In Latin, apricot means "precious," a label earned because it ripens earlier than other summer fruits. A relative of the peach, the apricot is smaller and has a smooth, oval pit that falls out easily when the fruit is halved.

Apricots originally came from China. This golden fruit has been around for more than 4,000 years. Apricots progressively made their way through the Persian Empire to the Mediterranean where they were fondly adopted. Spanish explorers introduced the apricot to the New World, and they were planted in the gardens of Spanish missions all over California. The first recorded major production of apricots in America was in 1792 south of San Francisco.

Serving size 1/2 cup, sliced (83g)
Amounts Per Serving % Daily Value
Calories 40
Calories from Fat 5
Total Fat 0g 0%
Saturated Fat 0g 0%
Cholesterol 0mg 0%
Sodium 0mg 0%
Total Carbohydrate 9g 3%
  Dietary Fiber 1g 4%
  Sugars 11g
Protein 1g
Vitamin A 30%
Vitamin C 15%
Calcium 2%
Iron 2%
* Percent Daily Values are based on a 2,000 calorie diet.

Apricots Today

In the United States, 95% of apricots grow in the San Joaquin Valley and other parts of northern California. More than 400 growers produce many varieties of apricots, the most common of which are featured in the table below. Growers continually experiment with new varieties that deliver sweet flavor and ship or process well.

Selection and Storage
Apricot variety Average maturity
General size Profile/
Pattersons June 15 Medium Firm/Good Flavor
Blenheims June 19 Medium Firm/Good Flavor
Tiltons June 25 Large Firm/Tart Flavor
Castlebrites May 28 Medium Firm/Full Flavor
Source: http://www.califapricot.com/*

Look for plump apricots with as much golden orange color as possible. Stay clear of fruit that is pale yellow, greenish-yellow, very firm, shriveled, or bruised. Apricots that are soft-ripe have the best flavor, but they must be eaten immediately.

Apricots will ripen at room temperature. To help them ripen, place them in a paper bag with an apple. When they yield to gentle pressure, they are ready to eat. Refrigerate ripe apricots, unwashed, in a paper or plastic bag up to 2 days. Wash them before eating. They are a perfect fast food anytime. To cut fruit, slice around its seam, twist it in half, and lift out the pit.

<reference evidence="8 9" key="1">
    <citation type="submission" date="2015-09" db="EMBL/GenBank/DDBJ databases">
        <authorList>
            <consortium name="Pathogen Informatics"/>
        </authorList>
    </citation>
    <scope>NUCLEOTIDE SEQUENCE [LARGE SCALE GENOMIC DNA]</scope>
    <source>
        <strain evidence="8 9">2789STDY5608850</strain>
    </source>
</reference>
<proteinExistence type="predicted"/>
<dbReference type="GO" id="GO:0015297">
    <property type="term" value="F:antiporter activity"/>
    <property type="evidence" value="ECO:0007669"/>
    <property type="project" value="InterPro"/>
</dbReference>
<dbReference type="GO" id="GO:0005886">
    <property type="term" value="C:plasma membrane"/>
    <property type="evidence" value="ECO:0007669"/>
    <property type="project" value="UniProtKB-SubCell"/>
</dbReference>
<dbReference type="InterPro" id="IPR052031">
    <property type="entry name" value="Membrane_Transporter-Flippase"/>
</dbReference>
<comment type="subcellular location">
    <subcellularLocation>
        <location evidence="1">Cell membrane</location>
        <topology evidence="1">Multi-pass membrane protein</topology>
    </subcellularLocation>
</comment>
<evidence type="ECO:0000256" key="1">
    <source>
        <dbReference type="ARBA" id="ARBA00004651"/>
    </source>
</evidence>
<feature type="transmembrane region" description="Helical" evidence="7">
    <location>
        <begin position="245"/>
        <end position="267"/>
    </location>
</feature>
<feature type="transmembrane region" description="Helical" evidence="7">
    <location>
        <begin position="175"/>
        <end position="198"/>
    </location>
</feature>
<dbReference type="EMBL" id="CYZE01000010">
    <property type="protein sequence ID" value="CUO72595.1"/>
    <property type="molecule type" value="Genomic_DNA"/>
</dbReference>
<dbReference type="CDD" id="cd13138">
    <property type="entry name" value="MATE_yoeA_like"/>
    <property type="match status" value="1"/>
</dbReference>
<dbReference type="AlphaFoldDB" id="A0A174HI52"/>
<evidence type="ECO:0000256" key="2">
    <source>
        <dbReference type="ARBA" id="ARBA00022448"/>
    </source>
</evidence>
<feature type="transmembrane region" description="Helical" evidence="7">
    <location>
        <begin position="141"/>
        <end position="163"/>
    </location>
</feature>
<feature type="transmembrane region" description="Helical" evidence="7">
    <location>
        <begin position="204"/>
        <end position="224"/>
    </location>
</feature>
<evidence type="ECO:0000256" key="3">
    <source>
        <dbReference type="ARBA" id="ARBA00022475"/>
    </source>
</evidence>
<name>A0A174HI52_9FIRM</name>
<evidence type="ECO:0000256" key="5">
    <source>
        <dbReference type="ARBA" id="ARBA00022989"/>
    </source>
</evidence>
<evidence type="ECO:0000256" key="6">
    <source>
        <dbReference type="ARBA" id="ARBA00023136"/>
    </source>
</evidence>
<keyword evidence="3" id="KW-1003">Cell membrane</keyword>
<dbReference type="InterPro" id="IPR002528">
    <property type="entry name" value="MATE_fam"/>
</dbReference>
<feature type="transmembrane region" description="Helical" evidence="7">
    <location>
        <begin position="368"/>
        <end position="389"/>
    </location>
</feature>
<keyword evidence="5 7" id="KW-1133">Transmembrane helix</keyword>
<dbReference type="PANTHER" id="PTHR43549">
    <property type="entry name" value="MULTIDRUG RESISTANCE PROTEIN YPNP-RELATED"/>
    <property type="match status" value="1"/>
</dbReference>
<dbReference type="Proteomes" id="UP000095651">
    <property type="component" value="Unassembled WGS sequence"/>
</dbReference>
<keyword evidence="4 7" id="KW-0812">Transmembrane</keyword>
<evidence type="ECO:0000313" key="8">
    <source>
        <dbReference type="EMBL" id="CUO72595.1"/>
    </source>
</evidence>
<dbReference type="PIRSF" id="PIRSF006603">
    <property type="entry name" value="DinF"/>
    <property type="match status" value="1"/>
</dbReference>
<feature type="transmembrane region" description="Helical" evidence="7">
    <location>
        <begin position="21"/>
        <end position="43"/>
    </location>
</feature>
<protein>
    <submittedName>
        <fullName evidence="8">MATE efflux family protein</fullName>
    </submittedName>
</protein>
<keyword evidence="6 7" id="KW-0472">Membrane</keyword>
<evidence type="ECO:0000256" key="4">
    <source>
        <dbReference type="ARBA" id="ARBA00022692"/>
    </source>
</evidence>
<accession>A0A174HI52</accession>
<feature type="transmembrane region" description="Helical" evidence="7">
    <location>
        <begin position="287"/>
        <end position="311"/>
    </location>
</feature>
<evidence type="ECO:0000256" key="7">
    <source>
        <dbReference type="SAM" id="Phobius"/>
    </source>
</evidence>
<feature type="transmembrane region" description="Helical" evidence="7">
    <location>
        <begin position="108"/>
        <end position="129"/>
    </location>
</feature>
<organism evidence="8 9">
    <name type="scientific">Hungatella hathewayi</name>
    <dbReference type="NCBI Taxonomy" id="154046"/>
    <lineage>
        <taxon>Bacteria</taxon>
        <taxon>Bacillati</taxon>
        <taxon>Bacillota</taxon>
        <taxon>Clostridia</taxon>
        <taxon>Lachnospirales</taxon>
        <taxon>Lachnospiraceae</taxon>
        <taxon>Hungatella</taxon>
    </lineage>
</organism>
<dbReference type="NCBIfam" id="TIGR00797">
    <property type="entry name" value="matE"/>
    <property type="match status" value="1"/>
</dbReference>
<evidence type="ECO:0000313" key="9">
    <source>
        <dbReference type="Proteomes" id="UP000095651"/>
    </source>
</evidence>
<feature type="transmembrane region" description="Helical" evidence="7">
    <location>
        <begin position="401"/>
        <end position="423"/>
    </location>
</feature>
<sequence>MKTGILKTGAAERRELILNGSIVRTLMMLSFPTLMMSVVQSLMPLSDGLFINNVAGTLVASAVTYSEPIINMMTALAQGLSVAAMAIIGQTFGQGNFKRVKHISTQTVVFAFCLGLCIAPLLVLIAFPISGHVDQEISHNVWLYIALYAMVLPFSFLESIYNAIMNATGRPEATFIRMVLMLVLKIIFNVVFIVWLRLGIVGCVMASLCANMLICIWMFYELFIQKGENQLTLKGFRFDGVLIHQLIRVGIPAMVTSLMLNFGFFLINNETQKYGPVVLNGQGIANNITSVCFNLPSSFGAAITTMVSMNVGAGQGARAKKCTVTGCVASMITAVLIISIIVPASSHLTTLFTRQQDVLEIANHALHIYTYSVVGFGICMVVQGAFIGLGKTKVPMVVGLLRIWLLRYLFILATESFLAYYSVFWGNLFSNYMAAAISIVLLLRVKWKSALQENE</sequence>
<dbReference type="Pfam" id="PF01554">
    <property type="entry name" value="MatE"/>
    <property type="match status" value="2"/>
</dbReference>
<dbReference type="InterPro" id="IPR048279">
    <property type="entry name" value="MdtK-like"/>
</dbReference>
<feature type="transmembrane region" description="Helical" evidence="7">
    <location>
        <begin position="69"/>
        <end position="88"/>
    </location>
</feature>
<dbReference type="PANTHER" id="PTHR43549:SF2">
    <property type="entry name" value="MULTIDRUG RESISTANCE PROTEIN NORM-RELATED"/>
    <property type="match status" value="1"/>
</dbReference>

Apricots are available throughout the year from different regions:

    * Mid-February through mid-March from Chile
    * Mid-June through mid-July from California
    * Mid-July through mid-August from Washington

What About Dried Apricots?

The nutrients (e.g., beta-carotene and niacin) are more concentrated in dried than in fresh apricots. Dried apricots also have a higher sugar content, which makes them more likely to stick on your teeth. Your dentist will remind you to brush or rinse your teeth after eating any dried fruit or sticky foods. If you’re allergic or sensitive to sulfites, remember to look on the label of the package to see if the apricots were treated with sulfur dioxide for color preservation. Look in health-food stores for apricots that were not treated with sulfites. They’ll be brown, not orange.

Apricots are great to eat raw, but they are also terrific cooked. These are some common cooking methods:

Broiling or grilling: Try threading the apricots (whole or halved) on skewers. Brush them with a little honey, and grill until semi-soft. Broiling apricots is easy. Simply halve the apricots, place them on a cookie sheet with the skin down and the cut side up, and heat for 7 to 10 minutes.

Poaching: It’s a great method for making a delicious sauce. Simply place the apricots with their skins intact into simmering water or fruit juice, and cook until tender. Adding spices such as cinnamon or cloves enhances the apricot taste. When the apricots are tender, the poaching liquid can be used as a sauce. Poaching takes about 6 to 8 minutes.

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Photo of apricotsSavory Fresh Apricot Bites
Serves 12. Each serving equals 1/2 cup of fruit or vegetables
Source: California Fresh Apricot Council

    4 oz fat-free cream cheese, softened
    12 fresh apricots, halved
    ½ cup pistachios, finely chopped

Stir cream cheese until smooth; pipe or spoon into apricot halves. Sprinkle tops with pistachios. Serve as an appetizer, snack, or dessert.

Nutritional analysis per serving: Calories 77, Protein 3g, Fat 3g, Calories From Fat 26%, Carbohydrates 10g, Cholesterol 0mg, Fiber 2g, Sodium 52mg.


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